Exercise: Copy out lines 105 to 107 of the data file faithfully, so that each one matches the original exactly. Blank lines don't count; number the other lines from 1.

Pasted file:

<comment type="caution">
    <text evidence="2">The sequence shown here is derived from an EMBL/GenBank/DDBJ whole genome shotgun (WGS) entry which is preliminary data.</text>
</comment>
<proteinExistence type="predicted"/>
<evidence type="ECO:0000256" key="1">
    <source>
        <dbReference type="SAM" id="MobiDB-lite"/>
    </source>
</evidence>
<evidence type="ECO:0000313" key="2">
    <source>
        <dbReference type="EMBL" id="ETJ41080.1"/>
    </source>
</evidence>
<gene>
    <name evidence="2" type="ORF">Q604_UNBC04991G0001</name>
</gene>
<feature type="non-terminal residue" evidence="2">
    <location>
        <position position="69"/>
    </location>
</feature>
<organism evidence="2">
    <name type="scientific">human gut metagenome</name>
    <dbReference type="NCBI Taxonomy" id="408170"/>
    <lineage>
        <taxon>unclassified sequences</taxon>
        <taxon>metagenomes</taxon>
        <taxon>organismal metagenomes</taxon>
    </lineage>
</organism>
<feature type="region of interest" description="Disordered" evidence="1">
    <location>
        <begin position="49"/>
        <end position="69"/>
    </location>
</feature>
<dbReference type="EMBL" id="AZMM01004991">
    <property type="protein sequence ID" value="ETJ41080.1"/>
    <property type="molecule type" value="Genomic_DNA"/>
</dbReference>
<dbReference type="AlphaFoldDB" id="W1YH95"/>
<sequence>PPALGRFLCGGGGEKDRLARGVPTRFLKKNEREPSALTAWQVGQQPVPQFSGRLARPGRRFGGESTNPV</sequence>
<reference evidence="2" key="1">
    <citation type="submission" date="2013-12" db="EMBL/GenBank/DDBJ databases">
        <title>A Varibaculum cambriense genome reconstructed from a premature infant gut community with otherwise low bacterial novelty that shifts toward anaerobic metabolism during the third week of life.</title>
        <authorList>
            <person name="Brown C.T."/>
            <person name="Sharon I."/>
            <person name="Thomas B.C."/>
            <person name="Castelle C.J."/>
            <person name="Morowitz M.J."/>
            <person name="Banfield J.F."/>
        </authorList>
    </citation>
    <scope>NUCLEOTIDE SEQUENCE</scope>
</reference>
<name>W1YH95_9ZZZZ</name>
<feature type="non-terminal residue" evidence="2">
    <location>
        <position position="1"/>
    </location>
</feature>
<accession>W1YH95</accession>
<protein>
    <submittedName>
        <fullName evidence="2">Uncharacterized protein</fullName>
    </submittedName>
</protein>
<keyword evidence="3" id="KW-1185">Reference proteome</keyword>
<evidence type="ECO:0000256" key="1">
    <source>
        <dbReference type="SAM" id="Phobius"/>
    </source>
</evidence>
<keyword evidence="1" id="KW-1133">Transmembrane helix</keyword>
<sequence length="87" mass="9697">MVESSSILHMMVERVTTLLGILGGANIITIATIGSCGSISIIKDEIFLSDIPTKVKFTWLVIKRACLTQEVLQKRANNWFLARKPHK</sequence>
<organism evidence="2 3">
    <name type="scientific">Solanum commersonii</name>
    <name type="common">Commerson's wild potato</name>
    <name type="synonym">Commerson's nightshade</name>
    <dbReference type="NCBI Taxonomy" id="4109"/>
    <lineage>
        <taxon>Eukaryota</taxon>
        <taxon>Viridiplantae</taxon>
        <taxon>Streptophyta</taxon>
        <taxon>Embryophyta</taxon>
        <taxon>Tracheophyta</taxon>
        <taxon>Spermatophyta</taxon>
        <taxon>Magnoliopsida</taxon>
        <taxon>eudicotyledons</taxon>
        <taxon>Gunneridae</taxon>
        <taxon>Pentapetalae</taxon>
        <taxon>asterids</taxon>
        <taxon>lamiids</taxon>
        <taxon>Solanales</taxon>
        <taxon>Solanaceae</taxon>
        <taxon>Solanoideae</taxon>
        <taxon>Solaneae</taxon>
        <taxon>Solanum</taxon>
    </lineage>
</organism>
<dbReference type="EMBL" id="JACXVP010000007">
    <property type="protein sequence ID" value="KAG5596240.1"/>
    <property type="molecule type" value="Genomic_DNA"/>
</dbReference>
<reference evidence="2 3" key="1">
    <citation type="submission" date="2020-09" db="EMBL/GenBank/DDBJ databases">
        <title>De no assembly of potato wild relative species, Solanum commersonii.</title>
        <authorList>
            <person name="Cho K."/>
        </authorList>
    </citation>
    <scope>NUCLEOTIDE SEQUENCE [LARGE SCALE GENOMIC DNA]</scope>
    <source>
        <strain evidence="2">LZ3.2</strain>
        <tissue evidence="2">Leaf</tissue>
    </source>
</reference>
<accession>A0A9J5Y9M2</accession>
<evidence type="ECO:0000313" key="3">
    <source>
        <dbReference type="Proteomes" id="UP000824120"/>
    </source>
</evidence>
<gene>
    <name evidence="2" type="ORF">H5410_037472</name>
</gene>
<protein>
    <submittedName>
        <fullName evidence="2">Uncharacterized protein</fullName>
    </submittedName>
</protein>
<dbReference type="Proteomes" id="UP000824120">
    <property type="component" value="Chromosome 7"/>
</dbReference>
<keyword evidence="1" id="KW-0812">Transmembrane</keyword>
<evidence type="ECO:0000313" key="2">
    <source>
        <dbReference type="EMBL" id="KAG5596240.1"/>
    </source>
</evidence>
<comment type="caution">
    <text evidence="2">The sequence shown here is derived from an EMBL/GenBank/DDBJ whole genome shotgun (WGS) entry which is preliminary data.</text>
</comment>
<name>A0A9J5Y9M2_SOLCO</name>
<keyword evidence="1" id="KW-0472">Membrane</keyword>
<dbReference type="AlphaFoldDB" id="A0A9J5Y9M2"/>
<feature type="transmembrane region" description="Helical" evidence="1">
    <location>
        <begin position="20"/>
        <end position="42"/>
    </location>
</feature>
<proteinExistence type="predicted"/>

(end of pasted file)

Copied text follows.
    <property type="molecule type" value="Genomic_DNA"/>
</dbReference>
<reference evidence="2 3" key="1">